UOB Kay Hian analyst Llelleythan Tan has maintained his buy call on BRC Asia, but has lowered his target price from $2 to $1.76.
In a Sept 23 report, Tan said that being the market leader in the supply of steel products in Singapore, BRC is set to benefit from the recovery in the construction sector and major upcoming projects including the new Tuas Mega Port, Changi Airport Terminal 5 and Greater Southern Waterfront.
Tan noted that these hefty construction projects require heavy investments with the first phase of Tuas Mega Port costing $2.42 billion and the cost of Changi Airport Terminal 5 estimated at $10billion.
“Moving forward, we reckon that the upcoming projects will provide BRC with strong revenue growth due to the company’s dominant market share and track record,” Tan says.
This is also enhanced by the passage of a bill in May 2021 by the Singapore government that allows it to borrow $90 billion in bonds to fund national infrastructure projects and upgrades
Furthermore, he thinks that the recent investment from Hong Leong Asia (HLA), making it the second-largest shareholder with a 20% stake, should boost market confidence and lead to growth opportunities for BRC.
Earlier in September, BRC allotted just over 31 million new shares to HLA at $1.48, while HLA also bought 15 million more shares from existing investors at the same issue price. The proposed placement would strengthen its balance sheet as BRC is planning to repay its outstanding bank borrowings with the net proceeds.
While he does think that Singapore’s construction sector is on the road to recovery, with figures from the Ministry of Trade and Industry (MTI) saying that the construction sector grew by 106.2% y-o-y, a sharp turnaround from the 23.2% y-o-y contraction in the previous quarter.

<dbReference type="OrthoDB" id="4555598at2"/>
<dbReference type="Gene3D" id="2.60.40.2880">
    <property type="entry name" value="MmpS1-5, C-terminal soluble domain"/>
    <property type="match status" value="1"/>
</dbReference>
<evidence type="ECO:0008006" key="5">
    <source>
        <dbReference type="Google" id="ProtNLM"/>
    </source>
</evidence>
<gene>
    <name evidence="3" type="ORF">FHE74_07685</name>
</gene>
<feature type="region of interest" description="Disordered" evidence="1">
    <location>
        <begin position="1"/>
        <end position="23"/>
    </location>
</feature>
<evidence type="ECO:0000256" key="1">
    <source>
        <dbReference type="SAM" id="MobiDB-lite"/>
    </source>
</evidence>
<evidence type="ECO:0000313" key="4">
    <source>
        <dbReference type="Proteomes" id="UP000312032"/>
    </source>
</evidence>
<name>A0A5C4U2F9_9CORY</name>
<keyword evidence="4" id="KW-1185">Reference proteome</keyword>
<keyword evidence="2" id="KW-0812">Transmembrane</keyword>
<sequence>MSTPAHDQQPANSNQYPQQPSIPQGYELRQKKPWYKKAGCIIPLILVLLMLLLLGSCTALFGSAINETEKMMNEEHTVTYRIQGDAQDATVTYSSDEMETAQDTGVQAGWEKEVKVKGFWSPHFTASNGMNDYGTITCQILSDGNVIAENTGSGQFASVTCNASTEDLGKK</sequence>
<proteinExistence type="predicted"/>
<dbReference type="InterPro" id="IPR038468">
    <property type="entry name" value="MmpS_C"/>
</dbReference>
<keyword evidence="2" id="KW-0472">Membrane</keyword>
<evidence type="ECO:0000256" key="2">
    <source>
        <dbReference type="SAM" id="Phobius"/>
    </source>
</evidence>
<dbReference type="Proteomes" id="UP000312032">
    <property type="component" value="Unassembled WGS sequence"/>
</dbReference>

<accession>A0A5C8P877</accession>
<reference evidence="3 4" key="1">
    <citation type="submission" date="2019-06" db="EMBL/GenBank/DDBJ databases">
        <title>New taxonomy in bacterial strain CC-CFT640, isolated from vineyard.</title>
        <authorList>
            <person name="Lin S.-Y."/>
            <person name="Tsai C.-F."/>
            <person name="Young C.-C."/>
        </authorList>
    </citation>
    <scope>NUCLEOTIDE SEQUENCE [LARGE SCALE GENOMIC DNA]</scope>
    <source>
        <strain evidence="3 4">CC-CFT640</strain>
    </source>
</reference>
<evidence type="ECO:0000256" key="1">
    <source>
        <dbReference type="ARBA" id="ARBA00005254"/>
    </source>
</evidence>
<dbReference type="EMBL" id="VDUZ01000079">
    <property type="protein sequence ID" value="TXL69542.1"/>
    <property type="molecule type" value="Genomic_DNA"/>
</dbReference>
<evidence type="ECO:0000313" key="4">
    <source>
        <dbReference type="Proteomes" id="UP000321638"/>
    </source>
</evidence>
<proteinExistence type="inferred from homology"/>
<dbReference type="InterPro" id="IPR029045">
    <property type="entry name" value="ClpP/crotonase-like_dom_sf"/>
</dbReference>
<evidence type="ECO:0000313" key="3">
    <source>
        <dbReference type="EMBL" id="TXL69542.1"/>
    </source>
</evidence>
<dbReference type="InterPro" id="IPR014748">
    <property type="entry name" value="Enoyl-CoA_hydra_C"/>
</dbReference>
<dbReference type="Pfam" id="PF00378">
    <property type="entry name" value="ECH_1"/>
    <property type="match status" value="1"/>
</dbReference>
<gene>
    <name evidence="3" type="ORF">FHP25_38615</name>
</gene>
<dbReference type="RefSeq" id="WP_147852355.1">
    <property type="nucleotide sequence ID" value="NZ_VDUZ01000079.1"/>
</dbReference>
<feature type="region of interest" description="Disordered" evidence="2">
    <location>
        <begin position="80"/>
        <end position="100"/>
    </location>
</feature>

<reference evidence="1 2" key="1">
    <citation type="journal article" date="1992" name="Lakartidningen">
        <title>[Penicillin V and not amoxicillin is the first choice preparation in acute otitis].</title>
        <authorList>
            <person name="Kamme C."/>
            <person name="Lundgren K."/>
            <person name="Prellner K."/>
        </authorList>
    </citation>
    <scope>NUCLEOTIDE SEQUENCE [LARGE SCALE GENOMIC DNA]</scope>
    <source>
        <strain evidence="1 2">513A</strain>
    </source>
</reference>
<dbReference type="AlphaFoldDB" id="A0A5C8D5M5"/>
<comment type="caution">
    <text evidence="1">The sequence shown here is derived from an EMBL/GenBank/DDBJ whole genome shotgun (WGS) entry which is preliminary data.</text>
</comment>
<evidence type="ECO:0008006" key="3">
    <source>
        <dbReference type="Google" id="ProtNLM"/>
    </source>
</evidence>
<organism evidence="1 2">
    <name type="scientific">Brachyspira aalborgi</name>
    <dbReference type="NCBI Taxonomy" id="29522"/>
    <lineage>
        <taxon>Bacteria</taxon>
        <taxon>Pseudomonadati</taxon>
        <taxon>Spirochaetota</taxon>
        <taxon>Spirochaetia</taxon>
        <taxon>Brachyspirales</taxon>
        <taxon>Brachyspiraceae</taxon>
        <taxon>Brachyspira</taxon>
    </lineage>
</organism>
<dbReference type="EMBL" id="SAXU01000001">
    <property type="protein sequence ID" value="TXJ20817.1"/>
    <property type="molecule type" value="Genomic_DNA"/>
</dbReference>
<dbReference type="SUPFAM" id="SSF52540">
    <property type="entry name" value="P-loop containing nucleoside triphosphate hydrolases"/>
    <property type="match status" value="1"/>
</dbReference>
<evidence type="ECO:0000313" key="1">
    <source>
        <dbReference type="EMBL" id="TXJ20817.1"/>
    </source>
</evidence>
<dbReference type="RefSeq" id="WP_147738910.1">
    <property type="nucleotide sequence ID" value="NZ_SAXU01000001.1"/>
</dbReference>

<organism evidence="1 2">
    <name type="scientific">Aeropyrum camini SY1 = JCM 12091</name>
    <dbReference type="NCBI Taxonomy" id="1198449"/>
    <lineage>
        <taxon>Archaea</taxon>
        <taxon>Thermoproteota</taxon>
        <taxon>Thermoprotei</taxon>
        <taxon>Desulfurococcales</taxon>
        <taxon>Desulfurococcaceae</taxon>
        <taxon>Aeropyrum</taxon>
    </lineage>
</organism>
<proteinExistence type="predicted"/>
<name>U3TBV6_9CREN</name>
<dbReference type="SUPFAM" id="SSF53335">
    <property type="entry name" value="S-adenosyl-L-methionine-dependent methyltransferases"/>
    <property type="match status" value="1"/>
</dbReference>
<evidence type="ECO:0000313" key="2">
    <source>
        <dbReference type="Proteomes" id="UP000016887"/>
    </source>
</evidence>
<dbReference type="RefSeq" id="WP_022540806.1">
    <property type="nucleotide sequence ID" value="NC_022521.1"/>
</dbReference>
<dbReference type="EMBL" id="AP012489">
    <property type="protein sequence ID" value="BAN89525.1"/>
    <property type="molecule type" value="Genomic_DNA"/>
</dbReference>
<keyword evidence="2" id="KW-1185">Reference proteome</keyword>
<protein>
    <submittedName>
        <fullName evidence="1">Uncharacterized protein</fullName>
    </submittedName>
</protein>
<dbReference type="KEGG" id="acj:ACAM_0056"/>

This was largely due to the expansion of both public and private sector construction works. However, he highlighted this was off a low base in 2Q2020 as Singapore was in a full lockdown. In absolute terms, construction GDP was still 29% below pre-pandemic levels in 2019.
Looking forward, MTI has projected that the construction sector would experience some recovery but would be weighed down by labour shortages till end-2021 when border restrictions may be eased.
The Building and Construction Authority (BCA) projects total construction demand for 2021 is expected to range from $23 billion- $28 billion, while annual construction demand for 2022 to 2025 is expected to reach $25 billion- $32 billion.
Although not back at pre-pandemic levels, the 2021 construction demand is an improvement from the $21.3 billion in 2020.
However, Tan cautions that with tighter foreign labour supply and a re-emergence of Covid-19 clusters in dormitories, the construction sector is facing labour constraints that have resulted in rising labour costs along with lower productivity levels.
“Through internal checks, we understand that in spite of strong construction demand, current labour shortfall is affecting delivery rates and delaying project completion dates,” he observes
But over 90% of workers in Singapore’s dormitories have completed the full regimen of Covid-19 vaccination, and Singapore has also temporarily relaxed foreign worker hiring rules, such as the removal of minimum work experience for work permit holders.
For more stories about where the money flows, click here for our Capital section
This may help to alleviate current labour constraints and maintain a resilient labour workforce for the construction sector.
For BRC Asia, Tan says that rising steel prices would have minimal impact as “we understand from management that the company’s steel prices have been locked in on a rolling forward 6-9 month basis. This would help protect BRC’s margins in the face of rising steel prices caused by Covid-19 restrictions.’
According to Fitch, global steel prices are expected to decline in 2022, which would help boost the construction sector moving forward.
As of 4.13 pm, shares of BRC are trading at $1.46, with an FY2021 price to book ratio of 1.3 and dividend yield of 6.1%.